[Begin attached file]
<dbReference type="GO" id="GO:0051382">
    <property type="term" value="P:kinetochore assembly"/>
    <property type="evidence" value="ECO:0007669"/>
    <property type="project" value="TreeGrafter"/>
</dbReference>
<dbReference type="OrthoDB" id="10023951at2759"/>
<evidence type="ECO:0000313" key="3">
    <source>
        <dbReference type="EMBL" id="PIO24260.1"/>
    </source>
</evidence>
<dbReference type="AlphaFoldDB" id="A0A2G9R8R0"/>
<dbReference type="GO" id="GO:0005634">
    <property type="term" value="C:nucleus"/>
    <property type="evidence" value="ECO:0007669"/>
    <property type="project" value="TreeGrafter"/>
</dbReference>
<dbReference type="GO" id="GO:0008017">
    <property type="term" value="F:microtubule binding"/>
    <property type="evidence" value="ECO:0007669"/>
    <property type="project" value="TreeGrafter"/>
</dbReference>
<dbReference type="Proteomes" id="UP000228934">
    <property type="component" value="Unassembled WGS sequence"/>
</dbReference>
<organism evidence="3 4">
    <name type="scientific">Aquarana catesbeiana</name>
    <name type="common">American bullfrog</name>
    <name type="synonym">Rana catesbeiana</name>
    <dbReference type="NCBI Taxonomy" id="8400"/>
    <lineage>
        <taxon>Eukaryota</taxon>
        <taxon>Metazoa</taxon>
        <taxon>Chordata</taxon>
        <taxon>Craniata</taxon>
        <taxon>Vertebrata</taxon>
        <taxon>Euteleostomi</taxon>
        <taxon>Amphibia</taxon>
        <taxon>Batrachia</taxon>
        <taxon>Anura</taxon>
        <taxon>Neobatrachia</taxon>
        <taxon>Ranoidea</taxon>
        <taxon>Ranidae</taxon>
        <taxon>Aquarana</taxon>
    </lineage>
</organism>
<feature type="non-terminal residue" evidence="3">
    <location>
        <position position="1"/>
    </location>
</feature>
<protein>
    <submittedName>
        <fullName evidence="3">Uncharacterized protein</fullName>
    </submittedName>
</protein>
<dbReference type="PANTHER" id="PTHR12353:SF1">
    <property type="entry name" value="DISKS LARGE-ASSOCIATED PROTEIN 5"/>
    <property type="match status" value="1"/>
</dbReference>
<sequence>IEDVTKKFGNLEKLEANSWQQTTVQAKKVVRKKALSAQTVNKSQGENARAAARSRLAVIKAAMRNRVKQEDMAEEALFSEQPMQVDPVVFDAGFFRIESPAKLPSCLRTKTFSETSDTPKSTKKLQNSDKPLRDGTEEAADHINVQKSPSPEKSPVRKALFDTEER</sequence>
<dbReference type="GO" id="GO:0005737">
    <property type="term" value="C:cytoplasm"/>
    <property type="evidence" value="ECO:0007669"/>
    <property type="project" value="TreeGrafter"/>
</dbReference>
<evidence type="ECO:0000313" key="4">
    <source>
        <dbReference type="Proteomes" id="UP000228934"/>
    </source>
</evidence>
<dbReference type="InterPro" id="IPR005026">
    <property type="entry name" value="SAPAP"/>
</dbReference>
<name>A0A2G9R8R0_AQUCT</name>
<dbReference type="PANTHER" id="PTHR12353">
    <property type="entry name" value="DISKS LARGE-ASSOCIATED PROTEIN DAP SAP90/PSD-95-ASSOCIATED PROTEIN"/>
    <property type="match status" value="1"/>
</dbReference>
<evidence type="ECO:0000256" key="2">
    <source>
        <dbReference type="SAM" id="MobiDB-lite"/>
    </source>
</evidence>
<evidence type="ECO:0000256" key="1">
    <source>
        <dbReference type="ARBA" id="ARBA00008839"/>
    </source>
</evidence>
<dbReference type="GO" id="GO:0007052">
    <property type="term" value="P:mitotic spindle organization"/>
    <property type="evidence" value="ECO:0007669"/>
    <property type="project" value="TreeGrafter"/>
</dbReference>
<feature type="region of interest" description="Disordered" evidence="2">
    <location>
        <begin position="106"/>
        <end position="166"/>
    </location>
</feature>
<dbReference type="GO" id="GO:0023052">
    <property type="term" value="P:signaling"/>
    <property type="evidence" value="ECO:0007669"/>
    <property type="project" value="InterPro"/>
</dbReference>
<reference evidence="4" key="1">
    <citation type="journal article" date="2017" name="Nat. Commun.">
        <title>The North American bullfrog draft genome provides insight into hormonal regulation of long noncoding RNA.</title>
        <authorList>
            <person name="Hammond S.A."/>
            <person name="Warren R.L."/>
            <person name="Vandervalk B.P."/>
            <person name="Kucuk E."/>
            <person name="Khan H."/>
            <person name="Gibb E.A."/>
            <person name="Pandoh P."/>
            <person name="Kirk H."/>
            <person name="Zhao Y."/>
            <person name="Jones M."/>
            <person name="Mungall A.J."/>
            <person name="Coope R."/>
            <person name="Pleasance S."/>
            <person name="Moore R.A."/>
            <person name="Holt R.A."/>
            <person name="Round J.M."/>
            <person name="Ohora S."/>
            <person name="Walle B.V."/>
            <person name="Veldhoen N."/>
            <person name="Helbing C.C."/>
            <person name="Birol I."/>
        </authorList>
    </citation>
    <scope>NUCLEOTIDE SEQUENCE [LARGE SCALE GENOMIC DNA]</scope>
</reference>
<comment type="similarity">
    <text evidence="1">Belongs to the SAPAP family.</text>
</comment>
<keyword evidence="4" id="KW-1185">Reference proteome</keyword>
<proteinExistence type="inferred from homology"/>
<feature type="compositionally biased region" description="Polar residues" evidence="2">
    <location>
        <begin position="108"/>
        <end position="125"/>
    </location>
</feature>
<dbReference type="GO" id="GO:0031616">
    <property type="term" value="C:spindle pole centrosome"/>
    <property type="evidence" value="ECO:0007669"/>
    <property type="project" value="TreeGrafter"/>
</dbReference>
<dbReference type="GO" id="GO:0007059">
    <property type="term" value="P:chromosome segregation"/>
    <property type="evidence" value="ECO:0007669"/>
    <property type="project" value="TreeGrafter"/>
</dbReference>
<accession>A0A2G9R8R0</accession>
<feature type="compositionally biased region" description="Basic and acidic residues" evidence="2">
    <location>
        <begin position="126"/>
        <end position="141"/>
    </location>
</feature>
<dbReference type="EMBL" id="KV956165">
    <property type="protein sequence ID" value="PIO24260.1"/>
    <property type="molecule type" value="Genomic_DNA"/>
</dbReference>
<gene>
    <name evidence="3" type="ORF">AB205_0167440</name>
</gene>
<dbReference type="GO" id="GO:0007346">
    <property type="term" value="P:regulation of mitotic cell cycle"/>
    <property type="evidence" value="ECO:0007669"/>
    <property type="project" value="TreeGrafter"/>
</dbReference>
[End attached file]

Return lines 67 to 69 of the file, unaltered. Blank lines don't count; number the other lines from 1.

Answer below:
<evidence type="ECO:0000313" key="4">
    <source>
        <dbReference type="Proteomes" id="UP000228934"/>